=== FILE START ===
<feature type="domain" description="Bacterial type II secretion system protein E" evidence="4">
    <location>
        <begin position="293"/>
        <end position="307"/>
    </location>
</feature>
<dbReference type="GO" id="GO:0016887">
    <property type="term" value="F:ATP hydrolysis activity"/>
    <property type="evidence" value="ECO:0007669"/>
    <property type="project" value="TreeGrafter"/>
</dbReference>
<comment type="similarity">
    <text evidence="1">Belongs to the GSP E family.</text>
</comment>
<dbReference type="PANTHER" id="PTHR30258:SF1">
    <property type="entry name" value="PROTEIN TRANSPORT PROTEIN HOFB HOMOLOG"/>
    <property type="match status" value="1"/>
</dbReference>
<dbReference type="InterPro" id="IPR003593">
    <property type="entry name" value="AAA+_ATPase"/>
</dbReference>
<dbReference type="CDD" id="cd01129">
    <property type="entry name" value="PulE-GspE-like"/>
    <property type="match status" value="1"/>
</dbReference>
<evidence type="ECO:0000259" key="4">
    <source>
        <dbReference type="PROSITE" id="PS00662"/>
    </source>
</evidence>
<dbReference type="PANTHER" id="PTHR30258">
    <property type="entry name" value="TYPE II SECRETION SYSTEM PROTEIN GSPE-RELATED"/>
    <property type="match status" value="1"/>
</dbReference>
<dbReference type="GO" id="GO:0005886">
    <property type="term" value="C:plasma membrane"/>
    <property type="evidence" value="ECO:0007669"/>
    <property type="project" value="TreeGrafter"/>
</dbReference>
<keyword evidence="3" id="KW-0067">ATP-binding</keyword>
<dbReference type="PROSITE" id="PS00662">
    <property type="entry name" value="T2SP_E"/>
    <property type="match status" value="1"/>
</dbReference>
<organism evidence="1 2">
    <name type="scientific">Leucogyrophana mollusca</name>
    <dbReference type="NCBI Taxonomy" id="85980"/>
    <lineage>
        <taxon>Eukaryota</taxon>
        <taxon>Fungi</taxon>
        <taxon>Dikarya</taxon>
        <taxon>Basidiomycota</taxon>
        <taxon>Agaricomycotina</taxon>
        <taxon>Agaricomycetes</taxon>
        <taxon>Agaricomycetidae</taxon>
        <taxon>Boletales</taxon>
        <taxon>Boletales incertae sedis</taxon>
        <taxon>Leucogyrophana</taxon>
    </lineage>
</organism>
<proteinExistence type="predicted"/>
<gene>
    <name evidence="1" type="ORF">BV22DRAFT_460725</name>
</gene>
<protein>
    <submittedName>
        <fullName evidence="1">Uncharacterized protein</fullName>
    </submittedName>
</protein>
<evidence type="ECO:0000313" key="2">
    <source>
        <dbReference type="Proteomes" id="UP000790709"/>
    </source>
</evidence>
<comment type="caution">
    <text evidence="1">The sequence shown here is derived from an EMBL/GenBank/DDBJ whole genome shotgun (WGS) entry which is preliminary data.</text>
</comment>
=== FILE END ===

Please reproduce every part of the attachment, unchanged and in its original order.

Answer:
<feature type="domain" description="Bacterial type II secretion system protein E" evidence="4">
    <location>
        <begin position="293"/>
        <end position="307"/>
    </location>
</feature>
<dbReference type="GO" id="GO:0016887">
    <property type="term" value="F:ATP hydrolysis activity"/>
    <property type="evidence" value="ECO:0007669"/>
    <property type="project" value="TreeGrafter"/>
</dbReference>
<comment type="similarity">
    <text evidence="1">Belongs to the GSP E family.</text>
</comment>
<dbReference type="PANTHER" id="PTHR30258:SF1">
    <property type="entry name" value="PROTEIN TRANSPORT PROTEIN HOFB HOMOLOG"/>
    <property type="match status" value="1"/>
</dbReference>
<dbReference type="InterPro" id="IPR003593">
    <property type="entry name" value="AAA+_ATPase"/>
</dbReference>
<dbReference type="CDD" id="cd01129">
    <property type="entry name" value="PulE-GspE-like"/>
    <property type="match status" value="1"/>
</dbReference>
<evidence type="ECO:0000259" key="4">
    <source>
        <dbReference type="PROSITE" id="PS00662"/>
    </source>
</evidence>
<dbReference type="PANTHER" id="PTHR30258">
    <property type="entry name" value="TYPE II SECRETION SYSTEM PROTEIN GSPE-RELATED"/>
    <property type="match status" value="1"/>
</dbReference>
<dbReference type="GO" id="GO:0005886">
    <property type="term" value="C:plasma membrane"/>
    <property type="evidence" value="ECO:0007669"/>
    <property type="project" value="TreeGrafter"/>
</dbReference>
<keyword evidence="3" id="KW-0067">ATP-binding</keyword>
<dbReference type="PROSITE" id="PS00662">
    <property type="entry name" value="T2SP_E"/>
    <property type="match status" value="1"/>
</dbReference>
<organism evidence="1 2">
    <name type="scientific">Leucogyrophana mollusca</name>
    <dbReference type="NCBI Taxonomy" id="85980"/>
    <lineage>
        <taxon>Eukaryota</taxon>
        <taxon>Fungi</taxon>
        <taxon>Dikarya</taxon>
        <taxon>Basidiomycota</taxon>
        <taxon>Agaricomycotina</taxon>
        <taxon>Agaricomycetes</taxon>
        <taxon>Agaricomycetidae</taxon>
        <taxon>Boletales</taxon>
        <taxon>Boletales incertae sedis</taxon>
        <taxon>Leucogyrophana</taxon>
    </lineage>
</organism>
<proteinExistence type="predicted"/>
<gene>
    <name evidence="1" type="ORF">BV22DRAFT_460725</name>
</gene>
<protein>
    <submittedName>
        <fullName evidence="1">Uncharacterized protein</fullName>
    </submittedName>
</protein>
<evidence type="ECO:0000313" key="2">
    <source>
        <dbReference type="Proteomes" id="UP000790709"/>
    </source>
</evidence>
<comment type="caution">
    <text evidence="1">The sequence shown here is derived from an EMBL/GenBank/DDBJ whole genome shotgun (WGS) entry which is preliminary data.</text>
</comment>